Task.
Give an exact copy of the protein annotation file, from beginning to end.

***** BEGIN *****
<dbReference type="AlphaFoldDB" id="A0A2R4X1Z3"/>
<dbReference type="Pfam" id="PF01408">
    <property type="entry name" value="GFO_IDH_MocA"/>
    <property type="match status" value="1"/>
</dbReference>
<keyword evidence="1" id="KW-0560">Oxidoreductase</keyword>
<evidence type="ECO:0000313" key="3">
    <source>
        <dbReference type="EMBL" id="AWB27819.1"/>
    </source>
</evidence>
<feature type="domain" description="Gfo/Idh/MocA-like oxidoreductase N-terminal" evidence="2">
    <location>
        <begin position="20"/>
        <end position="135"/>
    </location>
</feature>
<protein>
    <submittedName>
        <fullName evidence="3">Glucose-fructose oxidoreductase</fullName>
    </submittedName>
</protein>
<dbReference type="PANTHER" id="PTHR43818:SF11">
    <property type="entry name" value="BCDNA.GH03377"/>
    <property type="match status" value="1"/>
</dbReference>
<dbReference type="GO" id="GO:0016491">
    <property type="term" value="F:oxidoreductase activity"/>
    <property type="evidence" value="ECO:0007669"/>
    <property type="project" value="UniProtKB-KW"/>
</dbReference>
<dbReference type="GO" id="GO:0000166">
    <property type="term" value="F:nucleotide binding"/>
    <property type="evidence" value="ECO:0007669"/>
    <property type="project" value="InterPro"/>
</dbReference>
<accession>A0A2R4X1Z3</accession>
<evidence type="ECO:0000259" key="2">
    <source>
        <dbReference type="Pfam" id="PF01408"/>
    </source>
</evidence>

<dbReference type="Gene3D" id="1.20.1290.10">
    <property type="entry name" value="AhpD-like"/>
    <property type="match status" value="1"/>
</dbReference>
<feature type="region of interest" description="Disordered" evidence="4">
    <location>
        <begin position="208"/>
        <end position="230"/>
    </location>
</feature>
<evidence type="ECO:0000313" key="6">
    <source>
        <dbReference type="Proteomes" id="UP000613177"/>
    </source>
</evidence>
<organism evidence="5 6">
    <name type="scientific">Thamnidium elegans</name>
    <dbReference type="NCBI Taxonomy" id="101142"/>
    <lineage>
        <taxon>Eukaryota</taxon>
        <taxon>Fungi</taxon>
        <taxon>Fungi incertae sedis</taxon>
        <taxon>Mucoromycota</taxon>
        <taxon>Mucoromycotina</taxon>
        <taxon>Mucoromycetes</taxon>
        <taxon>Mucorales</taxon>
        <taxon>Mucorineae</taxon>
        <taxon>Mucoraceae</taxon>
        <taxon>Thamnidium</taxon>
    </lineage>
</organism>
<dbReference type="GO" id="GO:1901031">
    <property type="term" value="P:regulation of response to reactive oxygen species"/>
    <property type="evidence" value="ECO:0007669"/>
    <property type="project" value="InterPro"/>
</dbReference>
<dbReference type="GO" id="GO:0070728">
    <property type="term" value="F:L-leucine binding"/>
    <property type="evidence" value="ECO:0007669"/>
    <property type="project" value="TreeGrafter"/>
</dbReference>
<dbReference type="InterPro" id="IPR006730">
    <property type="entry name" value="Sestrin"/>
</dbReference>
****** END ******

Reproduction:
<dbReference type="AlphaFoldDB" id="A0A2R4X1Z3"/>
<dbReference type="Pfam" id="PF01408">
    <property type="entry name" value="GFO_IDH_MocA"/>
    <property type="match status" value="1"/>
</dbReference>
<keyword evidence="1" id="KW-0560">Oxidoreductase</keyword>
<evidence type="ECO:0000313" key="3">
    <source>
        <dbReference type="EMBL" id="AWB27819.1"/>
    </source>
</evidence>
<feature type="domain" description="Gfo/Idh/MocA-like oxidoreductase N-terminal" evidence="2">
    <location>
        <begin position="20"/>
        <end position="135"/>
    </location>
</feature>
<protein>
    <submittedName>
        <fullName evidence="3">Glucose-fructose oxidoreductase</fullName>
    </submittedName>
</protein>
<dbReference type="PANTHER" id="PTHR43818:SF11">
    <property type="entry name" value="BCDNA.GH03377"/>
    <property type="match status" value="1"/>
</dbReference>
<dbReference type="GO" id="GO:0016491">
    <property type="term" value="F:oxidoreductase activity"/>
    <property type="evidence" value="ECO:0007669"/>
    <property type="project" value="UniProtKB-KW"/>
</dbReference>
<dbReference type="GO" id="GO:0000166">
    <property type="term" value="F:nucleotide binding"/>
    <property type="evidence" value="ECO:0007669"/>
    <property type="project" value="InterPro"/>
</dbReference>
<accession>A0A2R4X1Z3</accession>
<evidence type="ECO:0000259" key="2">
    <source>
        <dbReference type="Pfam" id="PF01408"/>
    </source>
</evidence>

<dbReference type="Gene3D" id="1.20.1290.10">
    <property type="entry name" value="AhpD-like"/>
    <property type="match status" value="1"/>
</dbReference>
<feature type="region of interest" description="Disordered" evidence="4">
    <location>
        <begin position="208"/>
        <end position="230"/>
    </location>
</feature>
<evidence type="ECO:0000313" key="6">
    <source>
        <dbReference type="Proteomes" id="UP000613177"/>
    </source>
</evidence>
<organism evidence="5 6">
    <name type="scientific">Thamnidium elegans</name>
    <dbReference type="NCBI Taxonomy" id="101142"/>
    <lineage>
        <taxon>Eukaryota</taxon>
        <taxon>Fungi</taxon>
        <taxon>Fungi incertae sedis</taxon>
        <taxon>Mucoromycota</taxon>
        <taxon>Mucoromycotina</taxon>
        <taxon>Mucoromycetes</taxon>
        <taxon>Mucorales</taxon>
        <taxon>Mucorineae</taxon>
        <taxon>Mucoraceae</taxon>
        <taxon>Thamnidium</taxon>
    </lineage>
</organism>
<dbReference type="GO" id="GO:1901031">
    <property type="term" value="P:regulation of response to reactive oxygen species"/>
    <property type="evidence" value="ECO:0007669"/>
    <property type="project" value="InterPro"/>
</dbReference>
<dbReference type="GO" id="GO:0070728">
    <property type="term" value="F:L-leucine binding"/>
    <property type="evidence" value="ECO:0007669"/>
    <property type="project" value="TreeGrafter"/>
</dbReference>
<dbReference type="InterPro" id="IPR006730">
    <property type="entry name" value="Sestrin"/>
</dbReference>